As fires continue to rage in the Amazon, governments and conservationists alike are scrambling to find ways to avoid the environmental catastrophe that scientists say will result from widespread destruction of the world’s largest rainforest. However, the most sustainable and secure way to save the Amazon may also be the most profitable – and could rely heavily on the knowledge of the region’s indigenous people.
Since 2010, the Amazon has lost over 42 million acres in Brazil alone. If left unchecked, the destruction of the Amazon will result in the loss of tens of thousands of species and the release of tens of billions of tons of carbon dioxide. Scientists anticipate that the situation may reach a tipping point, leading to irreversible damage that could leave the Amazon a degraded savannah.
Agricultural practices are mainly responsible for the fires currently raging in the Amazon, and cattle and soy production dominates huge swaths of land. “Brazil has turned certain states like Mato Grosso into Iowa,” said Mathew Hanson, quoted in an article for the New York Times. “You’ve got rain forest, and then there’s just an ocean of soybean.”
The soybean farmers and cattle ranchers who are currently operating on former rainforest land are decidedly short-sighted. The true potential of the Amazon lies in the tremendous biological wealth that grows naturally within the forests.There are thousands of products that can be sustainably harvested from the Amazon and sold for profits that exceed those of cattle and soy.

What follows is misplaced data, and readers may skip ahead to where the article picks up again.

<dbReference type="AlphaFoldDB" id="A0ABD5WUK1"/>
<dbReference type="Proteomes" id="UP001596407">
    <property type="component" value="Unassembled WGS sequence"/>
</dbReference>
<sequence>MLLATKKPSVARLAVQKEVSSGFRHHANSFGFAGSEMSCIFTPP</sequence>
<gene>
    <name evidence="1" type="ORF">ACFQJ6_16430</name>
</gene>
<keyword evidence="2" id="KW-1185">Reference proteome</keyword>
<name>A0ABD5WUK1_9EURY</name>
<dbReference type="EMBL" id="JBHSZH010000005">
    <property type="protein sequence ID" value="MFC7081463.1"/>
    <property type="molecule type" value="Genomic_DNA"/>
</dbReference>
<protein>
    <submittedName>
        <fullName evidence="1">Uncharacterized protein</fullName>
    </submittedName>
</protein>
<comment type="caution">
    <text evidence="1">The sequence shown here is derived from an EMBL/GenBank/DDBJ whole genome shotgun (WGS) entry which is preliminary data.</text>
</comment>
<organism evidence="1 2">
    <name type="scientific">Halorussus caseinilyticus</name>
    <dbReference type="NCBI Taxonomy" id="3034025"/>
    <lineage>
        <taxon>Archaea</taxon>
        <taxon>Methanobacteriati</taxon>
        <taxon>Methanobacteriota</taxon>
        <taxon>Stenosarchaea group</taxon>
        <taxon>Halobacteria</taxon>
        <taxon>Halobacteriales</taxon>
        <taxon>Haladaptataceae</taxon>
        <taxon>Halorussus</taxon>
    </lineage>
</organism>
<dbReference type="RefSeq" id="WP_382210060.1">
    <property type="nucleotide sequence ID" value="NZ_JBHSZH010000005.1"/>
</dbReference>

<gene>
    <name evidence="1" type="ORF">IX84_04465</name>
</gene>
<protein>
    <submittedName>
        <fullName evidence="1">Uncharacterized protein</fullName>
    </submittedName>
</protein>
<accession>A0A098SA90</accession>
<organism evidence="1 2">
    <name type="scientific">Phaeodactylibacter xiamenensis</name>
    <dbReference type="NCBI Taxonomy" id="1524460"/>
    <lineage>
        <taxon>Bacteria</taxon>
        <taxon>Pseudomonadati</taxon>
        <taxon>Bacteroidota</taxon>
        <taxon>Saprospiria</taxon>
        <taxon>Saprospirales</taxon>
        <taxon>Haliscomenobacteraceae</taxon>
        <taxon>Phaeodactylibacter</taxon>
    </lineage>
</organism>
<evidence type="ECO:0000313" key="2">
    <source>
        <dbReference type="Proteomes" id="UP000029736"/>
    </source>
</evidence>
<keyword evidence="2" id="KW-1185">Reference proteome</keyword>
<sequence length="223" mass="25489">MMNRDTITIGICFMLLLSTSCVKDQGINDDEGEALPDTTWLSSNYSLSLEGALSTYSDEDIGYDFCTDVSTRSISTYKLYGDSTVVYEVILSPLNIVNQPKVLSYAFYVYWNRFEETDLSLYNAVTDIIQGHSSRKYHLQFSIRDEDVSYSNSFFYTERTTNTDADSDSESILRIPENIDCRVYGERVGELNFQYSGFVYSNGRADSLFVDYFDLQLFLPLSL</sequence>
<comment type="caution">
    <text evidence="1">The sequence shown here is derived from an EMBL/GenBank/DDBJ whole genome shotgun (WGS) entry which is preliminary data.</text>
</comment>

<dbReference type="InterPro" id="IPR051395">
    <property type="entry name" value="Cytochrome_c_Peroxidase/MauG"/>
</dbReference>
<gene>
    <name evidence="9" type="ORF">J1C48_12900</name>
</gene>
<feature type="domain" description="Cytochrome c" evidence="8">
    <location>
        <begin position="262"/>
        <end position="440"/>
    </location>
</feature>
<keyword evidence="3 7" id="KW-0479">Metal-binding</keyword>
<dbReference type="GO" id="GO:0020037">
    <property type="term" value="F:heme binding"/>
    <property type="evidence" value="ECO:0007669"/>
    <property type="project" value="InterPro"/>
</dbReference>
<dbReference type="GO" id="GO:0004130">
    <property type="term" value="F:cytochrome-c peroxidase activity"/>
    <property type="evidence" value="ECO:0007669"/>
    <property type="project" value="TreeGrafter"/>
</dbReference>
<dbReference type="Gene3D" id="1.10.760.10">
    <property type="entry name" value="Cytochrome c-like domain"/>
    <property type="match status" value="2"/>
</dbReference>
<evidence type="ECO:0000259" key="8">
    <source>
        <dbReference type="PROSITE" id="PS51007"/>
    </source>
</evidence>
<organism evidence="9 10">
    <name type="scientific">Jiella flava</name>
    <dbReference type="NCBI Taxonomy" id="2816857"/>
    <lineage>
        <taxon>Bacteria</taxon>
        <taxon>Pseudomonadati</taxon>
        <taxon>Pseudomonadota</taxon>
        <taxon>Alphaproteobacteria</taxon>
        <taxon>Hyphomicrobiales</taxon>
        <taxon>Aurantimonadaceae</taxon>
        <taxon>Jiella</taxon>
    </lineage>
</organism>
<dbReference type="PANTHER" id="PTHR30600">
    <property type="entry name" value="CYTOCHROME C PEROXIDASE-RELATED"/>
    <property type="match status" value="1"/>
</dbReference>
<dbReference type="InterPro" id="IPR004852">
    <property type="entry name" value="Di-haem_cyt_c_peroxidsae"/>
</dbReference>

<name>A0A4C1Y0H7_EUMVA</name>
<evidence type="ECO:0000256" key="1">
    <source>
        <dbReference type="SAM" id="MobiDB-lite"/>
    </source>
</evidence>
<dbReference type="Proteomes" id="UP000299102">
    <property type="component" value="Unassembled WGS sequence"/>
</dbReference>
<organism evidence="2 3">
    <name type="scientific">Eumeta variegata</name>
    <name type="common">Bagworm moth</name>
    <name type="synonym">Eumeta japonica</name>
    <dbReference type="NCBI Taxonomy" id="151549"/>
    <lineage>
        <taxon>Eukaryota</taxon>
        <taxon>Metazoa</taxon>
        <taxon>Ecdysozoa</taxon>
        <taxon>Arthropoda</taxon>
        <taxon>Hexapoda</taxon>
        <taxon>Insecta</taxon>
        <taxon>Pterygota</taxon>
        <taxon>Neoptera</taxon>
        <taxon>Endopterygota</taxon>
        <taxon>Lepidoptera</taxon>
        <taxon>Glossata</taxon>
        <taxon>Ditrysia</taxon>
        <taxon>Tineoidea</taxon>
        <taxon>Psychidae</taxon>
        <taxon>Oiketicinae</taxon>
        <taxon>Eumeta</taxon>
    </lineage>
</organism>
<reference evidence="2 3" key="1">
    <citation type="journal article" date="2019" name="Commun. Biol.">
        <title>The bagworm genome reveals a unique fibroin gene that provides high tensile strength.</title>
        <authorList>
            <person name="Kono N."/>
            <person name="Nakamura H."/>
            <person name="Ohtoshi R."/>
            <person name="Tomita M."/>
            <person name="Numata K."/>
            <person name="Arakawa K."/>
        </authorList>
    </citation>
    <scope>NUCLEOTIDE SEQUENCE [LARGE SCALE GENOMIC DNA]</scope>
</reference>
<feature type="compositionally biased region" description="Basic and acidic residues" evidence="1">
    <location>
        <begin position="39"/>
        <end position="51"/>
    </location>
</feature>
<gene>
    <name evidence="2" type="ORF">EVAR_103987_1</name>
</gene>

Until now, the governments of the world have been operating under the impression that they have to choose between protecting the rainforests and allowing business to benefit from them. But, thanks to the emergence of new harvesting techniques and the increased popularity of new products, there may be a solution that can preserve the Amazon and make it profitable.
For example, the açaí berry is a wildly popular fruit that can be sustainably harvested from the Amazon without having to degrade the forest. Demand for açaí has grown immensely, and the fruit has become an important niche product in the health food market. Açaí is one of the many profitable products that the Amazon can produce without sustaining damage.
The indigenous people of the Amazon region may be crucial to this effort. With their unequaled knowledge of the rainforest’s biodiversity and their intergenerational commitment to preserving the land, the indigenous may be the most capable of harvesting the Amazon’s products sustainably.
The governments of Brazil and Bolivia have made it clear that they are more interested in short-term financial benefit than they are in rainforest conservation. However, they fail to realize that there is tremendous profit to be made in leaving the rainforest as it is. With the help of the indigenous people, it is possible to sustainably harvest highly profitable niche products such as açaí, avoiding environmental disaster without hindering economic growth.
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